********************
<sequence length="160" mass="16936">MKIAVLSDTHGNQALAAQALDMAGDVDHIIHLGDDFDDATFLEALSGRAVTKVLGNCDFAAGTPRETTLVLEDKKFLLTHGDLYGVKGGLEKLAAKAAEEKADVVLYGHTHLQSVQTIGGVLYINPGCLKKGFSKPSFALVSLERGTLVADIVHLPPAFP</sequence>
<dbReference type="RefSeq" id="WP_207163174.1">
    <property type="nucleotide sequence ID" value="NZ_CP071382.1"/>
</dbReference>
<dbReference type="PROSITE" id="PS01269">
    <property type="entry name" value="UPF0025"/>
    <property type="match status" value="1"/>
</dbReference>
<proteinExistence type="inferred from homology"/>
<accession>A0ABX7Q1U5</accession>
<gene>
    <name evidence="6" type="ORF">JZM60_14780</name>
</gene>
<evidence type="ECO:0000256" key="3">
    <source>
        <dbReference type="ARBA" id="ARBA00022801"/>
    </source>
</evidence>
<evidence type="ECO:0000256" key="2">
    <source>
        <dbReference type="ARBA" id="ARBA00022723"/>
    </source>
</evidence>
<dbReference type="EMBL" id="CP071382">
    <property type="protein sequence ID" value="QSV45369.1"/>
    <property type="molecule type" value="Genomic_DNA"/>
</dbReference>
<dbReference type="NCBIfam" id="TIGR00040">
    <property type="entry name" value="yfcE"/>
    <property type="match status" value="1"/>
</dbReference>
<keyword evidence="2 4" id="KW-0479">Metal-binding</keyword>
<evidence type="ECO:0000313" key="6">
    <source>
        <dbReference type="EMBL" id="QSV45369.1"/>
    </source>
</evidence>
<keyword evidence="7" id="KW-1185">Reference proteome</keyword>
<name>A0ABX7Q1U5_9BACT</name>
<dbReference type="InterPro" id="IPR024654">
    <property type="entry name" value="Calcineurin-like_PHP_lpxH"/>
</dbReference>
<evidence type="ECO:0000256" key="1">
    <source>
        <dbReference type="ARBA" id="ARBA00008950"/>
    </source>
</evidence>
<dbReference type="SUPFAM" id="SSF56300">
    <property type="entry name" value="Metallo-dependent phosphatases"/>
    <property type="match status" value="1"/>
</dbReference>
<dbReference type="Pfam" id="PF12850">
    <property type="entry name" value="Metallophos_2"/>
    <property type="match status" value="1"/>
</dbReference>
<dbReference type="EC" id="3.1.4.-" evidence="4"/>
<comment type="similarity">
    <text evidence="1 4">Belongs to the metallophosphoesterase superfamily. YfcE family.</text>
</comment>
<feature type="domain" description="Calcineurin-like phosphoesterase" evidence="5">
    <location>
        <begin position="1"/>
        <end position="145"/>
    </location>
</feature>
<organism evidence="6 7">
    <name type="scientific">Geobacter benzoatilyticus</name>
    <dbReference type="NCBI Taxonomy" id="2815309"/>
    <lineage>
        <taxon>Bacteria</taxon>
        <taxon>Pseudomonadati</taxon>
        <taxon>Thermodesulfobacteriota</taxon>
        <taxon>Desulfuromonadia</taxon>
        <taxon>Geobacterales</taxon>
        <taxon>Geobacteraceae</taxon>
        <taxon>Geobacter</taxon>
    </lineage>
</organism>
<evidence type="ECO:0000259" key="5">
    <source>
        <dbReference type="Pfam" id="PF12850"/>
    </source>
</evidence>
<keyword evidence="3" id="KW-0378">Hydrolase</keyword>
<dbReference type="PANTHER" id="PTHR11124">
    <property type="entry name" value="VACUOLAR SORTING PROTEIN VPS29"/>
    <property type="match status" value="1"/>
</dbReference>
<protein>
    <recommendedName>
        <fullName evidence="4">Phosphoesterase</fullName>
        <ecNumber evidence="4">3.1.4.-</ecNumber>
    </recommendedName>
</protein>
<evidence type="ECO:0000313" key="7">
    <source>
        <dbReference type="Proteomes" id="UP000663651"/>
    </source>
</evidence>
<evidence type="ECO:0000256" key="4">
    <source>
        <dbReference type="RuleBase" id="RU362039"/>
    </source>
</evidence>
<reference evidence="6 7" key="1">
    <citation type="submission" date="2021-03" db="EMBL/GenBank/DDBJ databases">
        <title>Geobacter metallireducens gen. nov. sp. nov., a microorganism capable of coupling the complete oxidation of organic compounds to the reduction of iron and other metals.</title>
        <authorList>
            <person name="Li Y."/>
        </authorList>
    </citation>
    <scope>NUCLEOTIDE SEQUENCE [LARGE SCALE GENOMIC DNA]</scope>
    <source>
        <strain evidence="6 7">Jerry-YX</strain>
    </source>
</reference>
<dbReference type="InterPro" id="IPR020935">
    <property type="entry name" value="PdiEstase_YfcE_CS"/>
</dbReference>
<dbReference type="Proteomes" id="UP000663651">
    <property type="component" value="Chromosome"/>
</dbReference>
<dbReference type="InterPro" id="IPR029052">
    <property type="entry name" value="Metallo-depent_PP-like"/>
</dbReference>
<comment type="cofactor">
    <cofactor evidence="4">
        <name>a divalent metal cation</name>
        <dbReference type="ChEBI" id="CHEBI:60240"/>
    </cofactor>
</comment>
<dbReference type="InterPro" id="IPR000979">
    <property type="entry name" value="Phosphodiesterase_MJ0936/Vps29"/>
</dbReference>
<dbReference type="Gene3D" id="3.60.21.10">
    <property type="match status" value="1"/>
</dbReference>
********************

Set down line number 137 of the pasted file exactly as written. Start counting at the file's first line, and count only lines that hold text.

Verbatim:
</dbReference>